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3 July 2019

We misread a quote by the American poet Robinson Jeffers (1887-1962) last night before dinner as we collapsed onto the couch. "The heads of strong old age are beautiful beyond all grace of youth," is what he actually wrote in the poem Promise of Peace.

Old Hand. Canon XTi with 18-55mm kit lens at 55mm captured at f5.6, 1/20 second and ISO 400. Processed in Adobe Camera Raw.

We read it as "The hands of strong old age are beautiful beyond all grace of youth." Which, in our outrageous opinion, is a stronger argument. And image.

Here's Jeffers's poem.

Promise Of Peace

The heads of strong old age are beautiful
Beyond all grace of youth. They have strange quiet,
Integrity, health, soundness, to the full
They've dealt with life and been tempered by it.
A young man must not sleep; his years are war,
Civil and foreign but the former's worse;
But the old can breathe in safety now that they are
Forgetting what youth meant, the being perverse,
Running the fool's gauntlet and being cut
By the whips of the five senses. As for me,
If I should wish to live long it were but
To trade those fevers for tranquillity,
Thinking though that's entire and sweet in the grave
How shall the dead taste the deep treasure they have?

A little later, we were watching Dream With Me on the local PBS station, which describes the show:

Saba is one of the more than 800,000 "Dreamers" who took advantage of the DACA program in 2012. Deferred Action for Childhood Arrivals, an Obama era program, provided some temporary protections to undocumented immigrants who entered the country as children. In 2017, the Trump administration made the decision to rescind DACA. With her immigration status once again in limbo, Saba must now face a new set of challenges.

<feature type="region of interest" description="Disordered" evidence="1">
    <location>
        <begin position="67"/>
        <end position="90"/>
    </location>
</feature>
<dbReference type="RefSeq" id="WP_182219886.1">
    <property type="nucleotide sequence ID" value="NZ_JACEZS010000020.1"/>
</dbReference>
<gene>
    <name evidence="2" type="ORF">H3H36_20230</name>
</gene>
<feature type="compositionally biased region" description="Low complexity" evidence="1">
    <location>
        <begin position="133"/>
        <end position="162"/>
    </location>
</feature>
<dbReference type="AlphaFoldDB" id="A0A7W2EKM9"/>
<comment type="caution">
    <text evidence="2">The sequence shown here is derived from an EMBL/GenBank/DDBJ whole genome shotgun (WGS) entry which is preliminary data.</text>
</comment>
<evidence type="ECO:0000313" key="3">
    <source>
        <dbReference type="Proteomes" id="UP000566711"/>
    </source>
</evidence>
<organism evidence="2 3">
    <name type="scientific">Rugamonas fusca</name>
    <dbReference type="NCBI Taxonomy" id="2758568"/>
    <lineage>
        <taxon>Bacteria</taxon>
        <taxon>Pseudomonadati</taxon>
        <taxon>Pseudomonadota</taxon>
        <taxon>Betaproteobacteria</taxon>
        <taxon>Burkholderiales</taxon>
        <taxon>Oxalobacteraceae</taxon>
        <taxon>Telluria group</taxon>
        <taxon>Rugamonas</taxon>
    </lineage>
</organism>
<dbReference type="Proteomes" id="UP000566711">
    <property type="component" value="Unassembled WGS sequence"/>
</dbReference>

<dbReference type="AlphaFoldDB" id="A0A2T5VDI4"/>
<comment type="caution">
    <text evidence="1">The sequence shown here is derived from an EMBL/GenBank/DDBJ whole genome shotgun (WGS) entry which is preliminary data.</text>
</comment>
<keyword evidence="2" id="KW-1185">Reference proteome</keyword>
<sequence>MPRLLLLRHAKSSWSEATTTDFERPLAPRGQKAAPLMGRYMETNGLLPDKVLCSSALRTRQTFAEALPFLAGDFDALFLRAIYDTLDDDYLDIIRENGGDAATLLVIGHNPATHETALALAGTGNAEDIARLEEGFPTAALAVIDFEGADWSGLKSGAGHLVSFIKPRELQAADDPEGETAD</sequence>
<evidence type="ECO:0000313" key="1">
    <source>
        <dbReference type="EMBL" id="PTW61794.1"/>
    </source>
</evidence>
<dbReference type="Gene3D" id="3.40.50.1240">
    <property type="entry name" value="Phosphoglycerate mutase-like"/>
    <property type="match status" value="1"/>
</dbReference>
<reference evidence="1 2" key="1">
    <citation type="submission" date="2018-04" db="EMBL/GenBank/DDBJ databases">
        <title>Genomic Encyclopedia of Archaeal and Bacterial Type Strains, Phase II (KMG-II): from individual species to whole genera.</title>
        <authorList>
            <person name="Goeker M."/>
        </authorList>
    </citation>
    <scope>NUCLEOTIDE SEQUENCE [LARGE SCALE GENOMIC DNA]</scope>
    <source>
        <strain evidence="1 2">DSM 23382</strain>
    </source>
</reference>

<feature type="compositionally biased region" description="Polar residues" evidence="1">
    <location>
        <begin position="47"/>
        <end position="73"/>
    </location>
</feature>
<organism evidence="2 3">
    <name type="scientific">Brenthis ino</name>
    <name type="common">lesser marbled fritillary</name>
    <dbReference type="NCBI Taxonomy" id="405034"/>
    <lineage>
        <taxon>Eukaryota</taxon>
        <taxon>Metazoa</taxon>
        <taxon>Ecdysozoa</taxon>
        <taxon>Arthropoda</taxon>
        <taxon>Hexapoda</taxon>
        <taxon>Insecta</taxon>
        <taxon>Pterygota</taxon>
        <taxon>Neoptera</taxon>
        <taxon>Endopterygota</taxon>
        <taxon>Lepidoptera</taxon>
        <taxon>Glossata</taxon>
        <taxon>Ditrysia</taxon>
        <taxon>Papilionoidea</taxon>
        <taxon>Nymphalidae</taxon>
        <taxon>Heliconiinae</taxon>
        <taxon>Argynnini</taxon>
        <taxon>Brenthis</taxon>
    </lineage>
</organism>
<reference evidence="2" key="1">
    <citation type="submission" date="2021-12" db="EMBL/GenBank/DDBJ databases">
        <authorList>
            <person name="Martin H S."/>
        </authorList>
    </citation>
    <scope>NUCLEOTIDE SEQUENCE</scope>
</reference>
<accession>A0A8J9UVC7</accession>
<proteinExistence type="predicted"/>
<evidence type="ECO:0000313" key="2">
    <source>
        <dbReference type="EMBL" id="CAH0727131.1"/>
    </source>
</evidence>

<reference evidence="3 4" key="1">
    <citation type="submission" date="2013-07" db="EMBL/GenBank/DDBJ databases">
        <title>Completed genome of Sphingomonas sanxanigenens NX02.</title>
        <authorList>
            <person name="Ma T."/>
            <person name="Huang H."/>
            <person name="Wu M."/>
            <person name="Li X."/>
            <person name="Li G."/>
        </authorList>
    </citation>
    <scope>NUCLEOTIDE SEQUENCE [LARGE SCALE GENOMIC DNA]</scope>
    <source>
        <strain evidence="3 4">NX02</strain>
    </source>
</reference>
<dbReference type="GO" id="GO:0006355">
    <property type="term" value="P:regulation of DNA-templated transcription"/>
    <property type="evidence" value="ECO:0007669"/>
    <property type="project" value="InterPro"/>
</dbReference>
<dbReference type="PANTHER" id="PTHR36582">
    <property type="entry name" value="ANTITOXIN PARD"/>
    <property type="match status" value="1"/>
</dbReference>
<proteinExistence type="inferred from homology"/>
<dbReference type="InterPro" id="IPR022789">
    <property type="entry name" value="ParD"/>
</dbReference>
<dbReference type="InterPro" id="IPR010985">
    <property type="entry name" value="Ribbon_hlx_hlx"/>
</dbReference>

Her father, reflecting on a life at the mercy of ICE, observes only the dead know what's going to happen next. And like Jeffers, he wonders how they can enjoy that advantage?

Our fate is not to know how life unravels toward its conclusion.

Jeffers, incidentally, was a friend of Ansel Adams. But not because of his photography. The story of their first meeting is illustrative.

One day Jeffers agreed to see his friend Albert Bender, who had been driven down from the city by a youthful Ansel Adams. It would be Adams's first visit to Carmel.

We'll let Adams tell it:

I passed time by absorbing the conversation and inspecting the beautiful simple furnishings of the room, including a fine Steinway grand piano. Later Albert asked me to play for the Jefferses. I was tense, but I knew my notes. I played a section of a Bach Partita, then a Mozart sonata, and I recall the performance as credible. Una was touchingly appreciative and Albert was beaming. Jeffers said, "Good." The glacier began to melt; Jeffers brought out a copy of Roan Stallion and inscribed it to me, June 26, 1926. The fog thickened and Una set out candles. Jeffers thawed a little more. When we departed for San Francisco at dusk, I felt I was leaving new and truly warm friends.

We can imagine seeing the hand of strong old age signing Roan Stallion for Adams after his graceful hands had flown over the Steinway keyboard. Their heads, in the candle light, quite dim.

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